Internet Summit 2001 | home
Lunch was outside. You tried to find a rare seat in the shade. At the end I ran into Earthlink's Gary Berry sitting with Walt Mossberg discussing various consumer devices that connect to the Internet:
The first speaker after lunch was co-host Bill Gurley. He had spoken about the future of wireless the year before, talking about 2G, 2.5G, and 3G, but neglected 802.11. Since it looks like 802.11 will take the center stage from 3G for many reasons, it was time to explain a lot about that industry. Good stuff. Over 3 million units last year (measured by chipsets), over 8 million this year, and more the year after according to his numbers. Access points have dropped in price to under $200 from over $1000, PC cards to under $99 from over $300, and chipsets to under $30 from over $100. 802.11 is being used not only for laptops on LANs, but also specialized applications like factory and rental car operations. He then spent lots of time talking about "one man ISPs" and "OpenNet communities" where 802.11 is used in larger areas than buildings (often with special antennas). He showed a video from one that covers a small town, where you could even listen to great streaming audio while driving around in a car (you can see the laptop in the middle of the picture, below).
He thinks that 802.11 will relegate 3G to a much smaller opportunity than previously thought. He sees 802.11 (802.11b, 802.11a, and perhaps other variants) as being used for "hotspots" like offices, airports, hotels, etc., with 3G cellular wireless being mainly used to fill in gaps between the hotspots. 802.11 setups are 1/100th the cost of 3G basestations, and work with equipment we'll all have anyway. And then there is the lack of that debt to pay off that wireless carriers spent for spectrum. There are potential problems, but he is optimistic.
Bill followed his talk with a panel of people in the 802.11 industry. He had Larry Ciaccia of chip maker Intersil, Mike Edwards, Microsoft's General Manager of ITG Infrastructure Engineering (Microsoft has it everywhere on their campuses and is finding productivity improvement from it), Bill Rossi of Cisco which supplies companies like Microsoft with the equipment, and Dave Vucina, CEO of Wayport, which provides 802.11b access in many hotel rooms, airports, and events (including this one).
The next speaker was Michel Mayer, General Manager Pervasive Computing at IBM. He talked about "Autonomic Computing" -- devices that are less than a PC, probably without a keyboard or maybe even a screen, that are connected together through the Internet and other networks. You don't even think about a lot of these things (like the EZ-Pass responders in cars, point of sales devices, HVAC controls, etc.) but they will be a large part of the fabric of the Net that will be part of computing.
After Michel came Stratton Sclavos, President/CEO of Verisign. He presented statistics that showed healthy growth of Internet use and is optimistic about Web services. I didn't get any usable pictures of him, so I'll show two of his slides:
After a break, it was time for a short speech by Amazon CEO Jeff Bezos followed by an interview by Wired special correspondent John Heilemann. Jeff talked about how customers give them feedback, even lobbying him for things by sending gifts. He showed their new personal stores and lists features, and talked about how they A/B test things. He was upbeat as ever, especially because of his just announced $100 million investment and deal with AOL.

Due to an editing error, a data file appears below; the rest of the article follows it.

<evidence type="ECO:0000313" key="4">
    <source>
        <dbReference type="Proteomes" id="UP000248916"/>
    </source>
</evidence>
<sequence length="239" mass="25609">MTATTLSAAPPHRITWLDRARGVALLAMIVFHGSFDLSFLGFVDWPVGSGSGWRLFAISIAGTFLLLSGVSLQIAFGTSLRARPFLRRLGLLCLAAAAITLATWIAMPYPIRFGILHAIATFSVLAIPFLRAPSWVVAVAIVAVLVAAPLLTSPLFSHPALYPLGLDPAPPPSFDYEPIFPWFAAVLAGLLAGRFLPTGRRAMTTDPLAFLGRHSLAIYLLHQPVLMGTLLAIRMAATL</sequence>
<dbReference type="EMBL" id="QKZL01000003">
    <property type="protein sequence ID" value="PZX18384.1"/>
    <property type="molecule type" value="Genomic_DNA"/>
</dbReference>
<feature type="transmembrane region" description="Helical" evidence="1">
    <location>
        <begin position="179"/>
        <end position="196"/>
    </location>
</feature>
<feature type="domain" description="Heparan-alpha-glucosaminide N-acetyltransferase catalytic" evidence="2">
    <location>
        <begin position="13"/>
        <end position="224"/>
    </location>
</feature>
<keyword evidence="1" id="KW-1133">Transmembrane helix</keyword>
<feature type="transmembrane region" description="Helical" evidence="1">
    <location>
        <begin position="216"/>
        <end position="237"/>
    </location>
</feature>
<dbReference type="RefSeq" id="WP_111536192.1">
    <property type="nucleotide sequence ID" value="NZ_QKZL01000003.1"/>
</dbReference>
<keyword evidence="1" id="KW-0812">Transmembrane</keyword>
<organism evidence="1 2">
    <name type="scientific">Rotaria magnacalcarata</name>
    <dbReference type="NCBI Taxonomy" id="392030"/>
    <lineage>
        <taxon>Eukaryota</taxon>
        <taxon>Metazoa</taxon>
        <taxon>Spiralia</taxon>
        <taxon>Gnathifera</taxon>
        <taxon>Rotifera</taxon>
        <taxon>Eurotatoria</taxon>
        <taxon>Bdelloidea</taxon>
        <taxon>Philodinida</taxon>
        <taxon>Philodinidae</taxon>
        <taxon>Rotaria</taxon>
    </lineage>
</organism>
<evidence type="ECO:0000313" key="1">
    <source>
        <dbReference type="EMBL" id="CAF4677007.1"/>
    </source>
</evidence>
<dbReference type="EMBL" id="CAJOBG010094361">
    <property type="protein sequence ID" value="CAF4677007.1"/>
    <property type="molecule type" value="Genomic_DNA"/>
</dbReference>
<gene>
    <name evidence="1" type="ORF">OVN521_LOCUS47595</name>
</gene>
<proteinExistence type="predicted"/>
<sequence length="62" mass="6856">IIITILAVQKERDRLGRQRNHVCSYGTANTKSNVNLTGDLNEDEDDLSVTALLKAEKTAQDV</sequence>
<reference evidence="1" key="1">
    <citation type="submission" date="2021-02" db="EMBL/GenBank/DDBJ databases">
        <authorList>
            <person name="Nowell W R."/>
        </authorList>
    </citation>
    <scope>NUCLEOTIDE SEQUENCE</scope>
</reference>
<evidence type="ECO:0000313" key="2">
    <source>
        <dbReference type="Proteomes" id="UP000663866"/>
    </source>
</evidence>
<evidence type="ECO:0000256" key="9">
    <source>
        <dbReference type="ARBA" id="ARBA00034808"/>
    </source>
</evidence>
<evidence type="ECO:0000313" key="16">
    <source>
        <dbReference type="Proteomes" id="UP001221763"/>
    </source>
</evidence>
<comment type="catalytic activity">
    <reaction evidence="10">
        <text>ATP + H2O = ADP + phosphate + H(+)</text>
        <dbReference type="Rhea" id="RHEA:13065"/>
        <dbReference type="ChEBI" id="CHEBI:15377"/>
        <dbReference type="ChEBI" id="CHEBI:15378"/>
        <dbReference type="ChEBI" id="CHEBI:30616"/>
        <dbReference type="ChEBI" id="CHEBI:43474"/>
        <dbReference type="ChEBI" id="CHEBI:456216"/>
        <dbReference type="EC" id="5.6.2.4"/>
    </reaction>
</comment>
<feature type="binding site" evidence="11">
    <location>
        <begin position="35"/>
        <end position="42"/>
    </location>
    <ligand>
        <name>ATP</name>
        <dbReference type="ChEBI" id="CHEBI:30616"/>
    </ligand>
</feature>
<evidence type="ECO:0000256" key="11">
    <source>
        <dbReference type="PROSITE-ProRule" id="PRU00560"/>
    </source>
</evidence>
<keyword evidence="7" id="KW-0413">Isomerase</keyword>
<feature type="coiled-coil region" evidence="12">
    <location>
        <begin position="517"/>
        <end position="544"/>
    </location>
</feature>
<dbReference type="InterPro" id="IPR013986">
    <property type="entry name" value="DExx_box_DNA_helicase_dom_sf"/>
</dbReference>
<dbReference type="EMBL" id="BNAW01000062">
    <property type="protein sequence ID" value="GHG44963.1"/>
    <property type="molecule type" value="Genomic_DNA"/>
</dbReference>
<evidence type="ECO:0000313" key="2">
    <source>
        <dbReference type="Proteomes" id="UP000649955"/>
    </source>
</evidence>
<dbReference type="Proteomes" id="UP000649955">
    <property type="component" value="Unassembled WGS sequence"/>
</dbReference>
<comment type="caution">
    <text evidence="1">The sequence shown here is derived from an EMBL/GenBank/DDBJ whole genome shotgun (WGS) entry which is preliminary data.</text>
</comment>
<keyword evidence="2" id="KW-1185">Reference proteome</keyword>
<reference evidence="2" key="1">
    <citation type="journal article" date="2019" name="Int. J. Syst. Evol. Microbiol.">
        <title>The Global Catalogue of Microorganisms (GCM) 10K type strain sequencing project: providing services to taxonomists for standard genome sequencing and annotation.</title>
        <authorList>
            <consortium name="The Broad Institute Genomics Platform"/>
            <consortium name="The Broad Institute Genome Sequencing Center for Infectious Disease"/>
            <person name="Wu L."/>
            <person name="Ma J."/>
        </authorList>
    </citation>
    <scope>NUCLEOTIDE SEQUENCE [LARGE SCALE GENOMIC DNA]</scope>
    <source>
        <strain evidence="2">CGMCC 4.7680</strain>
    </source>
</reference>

Chuck Phillips, Managing Director, Morgan Stanley, opened a panel he moderated by giving us lots of detailed statistics gleaned from monthly surveys of their 225 member CIO panel. No big turn around, yet, as I remember it. (The data is proprietary, so I can't quote it without permission -- if you're interested, contact him.)
The panel included Staples.com CTO Michael Ragunas, Amerada Hess (oil, etc.) VP & CIO Richard Ross, and Fortis Health Senior VP/CIO Roger Jones. It's clear that integrating diverse stuff connected through LANs and the Net is where things are going. No one vendor is going to get it all and replace everything else.
The last speaker of the afternoon was Michael Dell. He was interviewed by Bill Gurley, and then there was Q&A. Lots of talk about Dell's business model of building to order, giving them little inventory and having more days payable than days receivable (a very good thing which their competition does not have). Michael explained how they were going into new areas like storage area networks.
After a break, there were hors d'oeuvres and cocktails, and then a pre-dinner speaker: AOL Time Warner CEO Gerald Levin, interviewed by Mary Meeker. He talked about their 130M+ subscriptions (to AOL, magazines, etc.) and how they take advantage of cross promotion for themselves and others.
After being on stage, he stayed around for a long time (an hour?) and answered questions from almost anybody who came up on lots of topics. He was very gracious about it. I've seen Microsoft's Steve Ballmer do the same thing at conferences when he doesn't have to get out for another appointment. This is not the image of the super powerful mogul you see in popular portrayals except in sappy movies, but is something you often run into at conferences like this (which is why people pay $4,000+ to go, I guess). It doesn't mean they're not tough competitors, but that they do treat other people with respect in person.